Author Topic: Thin and flexible dough  (Read 1575 times)

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Online Chicago Bob

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Re: Thin and flexible dough
« Reply #20 on: March 03, 2014, 10:27:27 PM »
Thanks Mitch...I always get that ass backwards. Even though I just did the calculation(accurately) just yesterday at Sam's Club on their Bakers and Chefs bread flour sacks.  ::)

Bob
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Offline shari23

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Re: Thin and flexible dough
« Reply #21 on: March 03, 2014, 10:27:27 PM »
Ok, thank you...

Offline c0mpl3x

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Re: Thin and flexible dough
« Reply #22 on: March 04, 2014, 05:06:33 AM »
Sorry Bob.  4 grams of protein in a 30 gram serving is 4/30 = 13.33%.

Also, I recommend you guys see the thread that Peter discussed:
http://www.pizzamaking.com/forum/index.php?topic=30417.msg303328#msg303328

You will see that the actual protein %, when the stated number of grams is 4, is somewhere in a pretty wide range.  Rounding off to the nearest gram makes it pretty impossible to use the information.

- Mitch


ignore the nutritional facts. find hard data on the protein content of the flour either by google or calling pillsbury (or whatever manufacturer) that you are buying the flour from.

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Offline shari23

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Re: Thin and flexible dough
« Reply #23 on: March 04, 2014, 01:58:55 PM »
Ok, I made a pizza with bread flour 4 grams, 31 grams  which I quess would be 12.9grams of protein.  The crust was more flexible, able to fold when eating.  My problem was stretching out thin.  I let rise in a warm place for 1 hour and then started with a ball and rolled in flour and used the method with my fingers in a circular manner then knuckles.  Even picked up to stretch.  Just couldn't get it stretched out enough, a little on the thicker side.  I quess it takes alot of practice, just don't want to use a rolling pin.  The other half of dough I am refrigerating overnight and will try again tomorrow to stretch out into a pizza. I even baked it at the highest temp my over would go 500 2nd rack up from bottom on a stone.  How big a difference does a pizza oven make?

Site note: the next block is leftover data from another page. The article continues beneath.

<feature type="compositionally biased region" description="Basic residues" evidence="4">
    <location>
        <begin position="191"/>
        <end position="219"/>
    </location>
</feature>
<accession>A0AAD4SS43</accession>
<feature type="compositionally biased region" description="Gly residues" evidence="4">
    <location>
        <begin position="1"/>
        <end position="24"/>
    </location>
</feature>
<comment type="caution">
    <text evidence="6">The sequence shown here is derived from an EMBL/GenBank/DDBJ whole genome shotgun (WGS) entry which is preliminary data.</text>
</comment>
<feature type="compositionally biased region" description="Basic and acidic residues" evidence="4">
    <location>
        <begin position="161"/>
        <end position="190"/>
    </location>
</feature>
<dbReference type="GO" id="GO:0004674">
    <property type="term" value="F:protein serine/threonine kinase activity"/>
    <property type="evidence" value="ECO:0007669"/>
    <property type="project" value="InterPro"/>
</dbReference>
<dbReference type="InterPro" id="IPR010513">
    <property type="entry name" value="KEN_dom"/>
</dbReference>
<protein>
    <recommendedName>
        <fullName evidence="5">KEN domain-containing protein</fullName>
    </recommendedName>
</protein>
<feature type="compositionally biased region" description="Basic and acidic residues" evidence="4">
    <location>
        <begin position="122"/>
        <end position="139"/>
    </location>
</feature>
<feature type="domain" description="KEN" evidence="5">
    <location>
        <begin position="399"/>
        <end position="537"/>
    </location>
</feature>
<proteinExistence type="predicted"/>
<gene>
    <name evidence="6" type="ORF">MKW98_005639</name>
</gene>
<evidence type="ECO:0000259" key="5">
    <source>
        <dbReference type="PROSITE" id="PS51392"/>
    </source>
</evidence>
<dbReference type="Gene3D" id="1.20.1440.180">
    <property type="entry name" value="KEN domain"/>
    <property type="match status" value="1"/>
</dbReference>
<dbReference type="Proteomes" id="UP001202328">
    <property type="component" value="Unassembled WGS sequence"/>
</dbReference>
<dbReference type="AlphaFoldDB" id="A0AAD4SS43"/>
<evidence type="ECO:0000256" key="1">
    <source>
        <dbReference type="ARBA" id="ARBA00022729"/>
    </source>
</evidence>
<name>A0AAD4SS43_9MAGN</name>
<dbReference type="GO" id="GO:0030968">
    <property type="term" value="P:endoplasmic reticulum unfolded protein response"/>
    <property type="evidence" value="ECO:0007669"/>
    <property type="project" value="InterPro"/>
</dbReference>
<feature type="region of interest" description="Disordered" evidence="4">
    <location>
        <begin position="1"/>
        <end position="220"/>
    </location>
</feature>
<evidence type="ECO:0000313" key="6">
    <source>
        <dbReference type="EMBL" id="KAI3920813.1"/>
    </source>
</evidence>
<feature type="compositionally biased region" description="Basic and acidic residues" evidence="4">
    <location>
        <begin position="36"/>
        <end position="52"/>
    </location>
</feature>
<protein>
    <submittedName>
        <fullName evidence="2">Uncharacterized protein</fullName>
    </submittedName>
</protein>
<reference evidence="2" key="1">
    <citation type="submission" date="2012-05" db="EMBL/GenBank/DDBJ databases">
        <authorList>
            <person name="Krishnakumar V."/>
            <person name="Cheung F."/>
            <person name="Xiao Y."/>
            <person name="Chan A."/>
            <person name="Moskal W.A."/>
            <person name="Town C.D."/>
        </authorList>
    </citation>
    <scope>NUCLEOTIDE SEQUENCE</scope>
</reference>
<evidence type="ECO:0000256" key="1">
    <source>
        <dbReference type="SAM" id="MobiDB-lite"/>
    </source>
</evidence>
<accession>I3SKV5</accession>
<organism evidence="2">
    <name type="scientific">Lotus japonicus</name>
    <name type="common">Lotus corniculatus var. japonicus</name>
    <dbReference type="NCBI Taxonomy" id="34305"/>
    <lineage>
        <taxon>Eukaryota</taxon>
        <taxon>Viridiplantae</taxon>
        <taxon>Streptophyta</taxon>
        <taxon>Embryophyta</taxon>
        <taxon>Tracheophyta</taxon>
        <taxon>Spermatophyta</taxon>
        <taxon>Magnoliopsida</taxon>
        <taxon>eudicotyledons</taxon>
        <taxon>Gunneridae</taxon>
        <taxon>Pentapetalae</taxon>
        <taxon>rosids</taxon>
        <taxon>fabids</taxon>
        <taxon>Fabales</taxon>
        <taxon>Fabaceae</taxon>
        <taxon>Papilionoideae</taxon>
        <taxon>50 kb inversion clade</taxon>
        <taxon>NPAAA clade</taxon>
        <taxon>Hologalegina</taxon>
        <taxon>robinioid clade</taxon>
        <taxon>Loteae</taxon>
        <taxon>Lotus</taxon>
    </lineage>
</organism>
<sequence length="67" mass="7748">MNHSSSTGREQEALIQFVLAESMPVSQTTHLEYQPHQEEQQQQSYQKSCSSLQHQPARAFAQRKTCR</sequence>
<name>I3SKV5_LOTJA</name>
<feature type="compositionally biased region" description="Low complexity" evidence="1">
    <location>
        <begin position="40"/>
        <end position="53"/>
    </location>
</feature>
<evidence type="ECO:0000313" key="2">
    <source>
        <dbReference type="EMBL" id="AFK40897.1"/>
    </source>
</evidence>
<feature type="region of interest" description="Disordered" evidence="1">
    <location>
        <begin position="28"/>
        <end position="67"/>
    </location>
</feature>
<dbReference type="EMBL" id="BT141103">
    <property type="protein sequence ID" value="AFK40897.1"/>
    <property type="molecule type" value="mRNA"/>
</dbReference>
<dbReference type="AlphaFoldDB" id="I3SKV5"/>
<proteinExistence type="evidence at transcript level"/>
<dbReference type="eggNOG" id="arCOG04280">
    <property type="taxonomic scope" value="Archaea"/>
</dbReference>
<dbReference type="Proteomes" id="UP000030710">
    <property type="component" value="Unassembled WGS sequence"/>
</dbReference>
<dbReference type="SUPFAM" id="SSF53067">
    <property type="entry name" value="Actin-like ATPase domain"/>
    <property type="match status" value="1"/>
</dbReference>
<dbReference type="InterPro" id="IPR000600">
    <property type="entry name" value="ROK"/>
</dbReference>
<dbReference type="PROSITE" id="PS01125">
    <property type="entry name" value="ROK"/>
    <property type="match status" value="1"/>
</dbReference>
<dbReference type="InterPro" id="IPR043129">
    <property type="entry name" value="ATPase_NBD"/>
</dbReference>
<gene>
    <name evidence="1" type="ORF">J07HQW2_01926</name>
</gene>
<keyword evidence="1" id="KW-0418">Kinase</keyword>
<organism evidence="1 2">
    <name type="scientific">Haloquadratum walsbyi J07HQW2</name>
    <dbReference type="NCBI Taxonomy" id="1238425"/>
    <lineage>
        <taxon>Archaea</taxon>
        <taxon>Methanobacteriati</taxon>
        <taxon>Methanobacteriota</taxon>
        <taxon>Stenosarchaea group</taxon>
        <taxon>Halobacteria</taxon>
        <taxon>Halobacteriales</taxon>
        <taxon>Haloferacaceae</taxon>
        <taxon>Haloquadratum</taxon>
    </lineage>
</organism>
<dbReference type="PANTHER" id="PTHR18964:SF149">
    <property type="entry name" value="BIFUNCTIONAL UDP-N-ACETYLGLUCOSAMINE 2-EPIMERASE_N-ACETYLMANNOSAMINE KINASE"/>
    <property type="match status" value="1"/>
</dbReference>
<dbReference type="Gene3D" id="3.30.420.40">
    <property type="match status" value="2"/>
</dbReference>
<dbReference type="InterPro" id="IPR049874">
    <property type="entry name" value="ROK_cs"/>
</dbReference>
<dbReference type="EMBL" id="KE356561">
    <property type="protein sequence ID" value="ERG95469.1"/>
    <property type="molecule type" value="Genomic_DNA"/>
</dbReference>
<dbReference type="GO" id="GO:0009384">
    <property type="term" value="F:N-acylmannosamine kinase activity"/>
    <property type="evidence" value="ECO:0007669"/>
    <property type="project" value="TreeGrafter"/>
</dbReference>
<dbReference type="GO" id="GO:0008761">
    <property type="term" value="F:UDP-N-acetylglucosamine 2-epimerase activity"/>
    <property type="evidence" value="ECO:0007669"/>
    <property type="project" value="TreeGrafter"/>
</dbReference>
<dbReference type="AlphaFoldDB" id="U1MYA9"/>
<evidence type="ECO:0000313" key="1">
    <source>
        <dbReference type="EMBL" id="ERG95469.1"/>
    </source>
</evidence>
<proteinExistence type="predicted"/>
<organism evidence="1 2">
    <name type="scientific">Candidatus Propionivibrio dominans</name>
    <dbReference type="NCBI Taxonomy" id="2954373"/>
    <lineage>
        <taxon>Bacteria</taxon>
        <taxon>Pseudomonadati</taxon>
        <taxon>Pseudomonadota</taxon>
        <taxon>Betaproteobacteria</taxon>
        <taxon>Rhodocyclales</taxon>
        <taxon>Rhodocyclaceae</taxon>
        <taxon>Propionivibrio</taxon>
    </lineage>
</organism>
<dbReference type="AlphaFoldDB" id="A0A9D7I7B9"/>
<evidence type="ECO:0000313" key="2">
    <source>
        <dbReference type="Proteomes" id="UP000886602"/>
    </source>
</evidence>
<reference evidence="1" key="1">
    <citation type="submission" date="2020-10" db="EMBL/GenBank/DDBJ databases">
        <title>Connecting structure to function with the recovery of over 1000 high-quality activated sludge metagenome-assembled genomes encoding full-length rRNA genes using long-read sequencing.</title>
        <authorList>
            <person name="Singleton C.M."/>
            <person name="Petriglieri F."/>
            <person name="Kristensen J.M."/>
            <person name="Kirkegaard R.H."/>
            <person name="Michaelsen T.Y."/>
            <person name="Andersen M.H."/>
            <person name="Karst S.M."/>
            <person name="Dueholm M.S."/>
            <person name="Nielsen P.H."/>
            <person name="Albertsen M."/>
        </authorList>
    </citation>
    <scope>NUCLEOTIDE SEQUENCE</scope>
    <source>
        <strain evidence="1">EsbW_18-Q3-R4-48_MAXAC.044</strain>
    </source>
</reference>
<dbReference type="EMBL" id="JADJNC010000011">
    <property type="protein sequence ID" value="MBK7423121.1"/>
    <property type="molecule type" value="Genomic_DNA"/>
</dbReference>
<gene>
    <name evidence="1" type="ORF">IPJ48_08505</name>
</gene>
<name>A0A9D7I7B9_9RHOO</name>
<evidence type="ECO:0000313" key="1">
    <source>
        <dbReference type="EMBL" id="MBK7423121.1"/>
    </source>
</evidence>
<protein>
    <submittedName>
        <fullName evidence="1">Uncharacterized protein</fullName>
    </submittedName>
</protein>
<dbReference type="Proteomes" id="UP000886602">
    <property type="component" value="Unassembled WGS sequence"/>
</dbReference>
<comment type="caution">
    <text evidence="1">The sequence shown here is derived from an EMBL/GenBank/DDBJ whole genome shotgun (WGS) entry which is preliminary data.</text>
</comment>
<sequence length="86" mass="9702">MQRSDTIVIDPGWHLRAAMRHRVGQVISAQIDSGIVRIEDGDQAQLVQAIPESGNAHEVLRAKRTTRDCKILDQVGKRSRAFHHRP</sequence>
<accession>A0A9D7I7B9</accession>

Offline c0mpl3x

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Re: Thin and flexible dough
« Reply #24 on: March 04, 2014, 02:29:04 PM »
Ok, I made a pizza with bread flour 4 grams, 31 grams  which I quess would be 12.9grams of protein.  The crust was more flexible, able to fold when eating.  My problem was stretching out thin.  I let rise in a warm place for 1 hour and then started with a ball and rolled in flour and used the method with my fingers in a circular manner then knuckles.  Even picked up to stretch.  Just couldn't get it stretched out enough, a little on the thicker side.  I quess it takes alot of practice, just don't want to use a rolling pin.  The other half of dough I am refrigerating overnight and will try again tomorrow to stretch out into a pizza. I even baked it at the highest temp my over would go 500 2nd rack up from bottom on a stone.  How big a difference does a pizza oven make?

one hour just isn't enough time to let the dough go lax enough to stretch
Hotdogs kill more people than sharks do, yearly.

Offline shari23

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Re: Thin and flexible dough
« Reply #25 on: March 05, 2014, 07:44:12 PM »
Pizza getting better with Bread flour, stored dough overnight in frig. Felt like a wimp, rolled it out with a rolling pin.

Offline Qapla

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Re: Thin and flexible dough
« Reply #26 on: March 11, 2014, 08:06:36 PM »
I find that placing the pizza on the bottom of a home oven on the stone, or whatever you are using, gets a crisper crust. Placing the pie closer to the top cooks the toppings more - crust somewhat less.

Pizza deck ovens cook the pizza on the floor of the oven.